Likely New Kingdom, Dynasty 18–20
Findspot: Egypt, Naga el-Deir, N 12 / 45
Height: 12.5 cm (4 15/16 in.)
Medium or Technique
Not On View
This is a fragment of a shawabty of pottery (brown-gray clay). The upper portion only has survived, having broken off at upper legs. The figure is mummiform. It wears a tripartite wig which exhibits traces of blue and red. Facial features are modelled and retain traces of red. The upper torso has a small patch of yellow that may be indications of a painted collar/necklace. The hands are crossed and opposed, holding sacred symbols: an ankh and possibly a was-scepter.
An ancient Egyptian shawabty is a funerary figurine that was intended to magically animate in the Afterlife in order to act as a proxy for the deceased when called upon to tend to field labor or other tasks. This expressed purpose was sometimes written on the shawabty itself in the form of a “Shawabty Spell,” of which versions of various length are known. Shorter shawabty inscriptions could also just identify the deceased by name and, when applicable, title(s). However, many shawabtys carry no text at all. The ideal number of such figurines to include in a tomb or burial seems to have varied during different time periods.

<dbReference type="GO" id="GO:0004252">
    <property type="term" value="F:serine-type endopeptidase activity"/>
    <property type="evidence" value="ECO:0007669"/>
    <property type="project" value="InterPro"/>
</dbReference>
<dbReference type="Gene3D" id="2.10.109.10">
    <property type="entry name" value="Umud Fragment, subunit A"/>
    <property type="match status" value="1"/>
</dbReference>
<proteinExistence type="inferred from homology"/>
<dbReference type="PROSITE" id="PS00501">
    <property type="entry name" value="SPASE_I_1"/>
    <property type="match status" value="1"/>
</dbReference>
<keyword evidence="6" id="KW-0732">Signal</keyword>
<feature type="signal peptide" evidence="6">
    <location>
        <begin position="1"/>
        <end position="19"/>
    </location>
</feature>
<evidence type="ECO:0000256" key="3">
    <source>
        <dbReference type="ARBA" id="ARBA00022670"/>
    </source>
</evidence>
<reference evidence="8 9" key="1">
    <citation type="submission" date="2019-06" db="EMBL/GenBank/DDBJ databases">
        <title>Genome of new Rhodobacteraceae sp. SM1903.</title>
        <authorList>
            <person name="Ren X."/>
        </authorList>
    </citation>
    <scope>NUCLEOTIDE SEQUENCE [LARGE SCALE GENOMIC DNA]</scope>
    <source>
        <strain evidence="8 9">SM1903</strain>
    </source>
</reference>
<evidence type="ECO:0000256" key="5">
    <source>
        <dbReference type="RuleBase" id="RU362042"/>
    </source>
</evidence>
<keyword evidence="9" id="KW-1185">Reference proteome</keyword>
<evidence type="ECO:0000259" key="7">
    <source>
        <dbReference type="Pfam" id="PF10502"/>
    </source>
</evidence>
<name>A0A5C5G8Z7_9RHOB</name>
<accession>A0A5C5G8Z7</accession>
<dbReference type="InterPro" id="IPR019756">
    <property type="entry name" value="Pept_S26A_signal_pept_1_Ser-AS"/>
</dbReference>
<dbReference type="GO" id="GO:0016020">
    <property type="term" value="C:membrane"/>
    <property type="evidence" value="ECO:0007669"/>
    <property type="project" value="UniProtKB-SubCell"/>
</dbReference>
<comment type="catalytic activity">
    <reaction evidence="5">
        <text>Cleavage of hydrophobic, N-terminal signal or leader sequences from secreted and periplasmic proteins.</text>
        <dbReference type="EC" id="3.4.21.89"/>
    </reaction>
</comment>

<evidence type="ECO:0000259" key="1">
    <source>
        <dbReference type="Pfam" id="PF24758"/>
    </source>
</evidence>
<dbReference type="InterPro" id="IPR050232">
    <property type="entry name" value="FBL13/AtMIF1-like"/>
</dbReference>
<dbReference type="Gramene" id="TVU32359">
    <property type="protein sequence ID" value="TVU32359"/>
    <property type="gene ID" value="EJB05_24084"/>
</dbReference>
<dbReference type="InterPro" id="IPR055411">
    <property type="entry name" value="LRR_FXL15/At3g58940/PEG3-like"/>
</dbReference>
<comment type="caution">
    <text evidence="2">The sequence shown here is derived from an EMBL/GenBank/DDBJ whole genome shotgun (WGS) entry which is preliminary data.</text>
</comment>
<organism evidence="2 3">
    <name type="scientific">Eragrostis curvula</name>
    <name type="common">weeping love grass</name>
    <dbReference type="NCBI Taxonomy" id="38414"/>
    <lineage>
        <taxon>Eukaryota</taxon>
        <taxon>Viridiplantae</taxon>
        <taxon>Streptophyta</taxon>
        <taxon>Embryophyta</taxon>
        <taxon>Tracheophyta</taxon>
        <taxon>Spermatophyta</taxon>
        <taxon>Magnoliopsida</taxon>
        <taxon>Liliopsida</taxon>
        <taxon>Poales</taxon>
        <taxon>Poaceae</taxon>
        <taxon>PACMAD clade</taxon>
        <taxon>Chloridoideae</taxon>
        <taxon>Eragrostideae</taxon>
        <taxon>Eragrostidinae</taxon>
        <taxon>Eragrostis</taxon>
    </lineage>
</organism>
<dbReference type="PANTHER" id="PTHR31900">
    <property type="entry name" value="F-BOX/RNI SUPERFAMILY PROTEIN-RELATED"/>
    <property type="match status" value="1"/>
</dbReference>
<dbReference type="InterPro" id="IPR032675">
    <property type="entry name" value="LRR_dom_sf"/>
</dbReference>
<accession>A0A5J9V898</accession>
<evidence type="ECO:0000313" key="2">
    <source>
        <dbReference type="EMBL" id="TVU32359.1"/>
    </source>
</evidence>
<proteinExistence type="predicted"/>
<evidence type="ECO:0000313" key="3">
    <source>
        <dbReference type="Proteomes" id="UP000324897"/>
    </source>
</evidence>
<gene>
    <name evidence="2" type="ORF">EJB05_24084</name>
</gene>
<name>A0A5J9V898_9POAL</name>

From Naga el-Deir, grave N 12/45). 1912: Excavated by the Harvard University-Museum of Fine Arts Expedition; assigned to the MFA by the Government of Egypt in the division of finds. (Accession Date: December 5, 1912)
Harvard University—Boston Museum of Fine Arts Expedition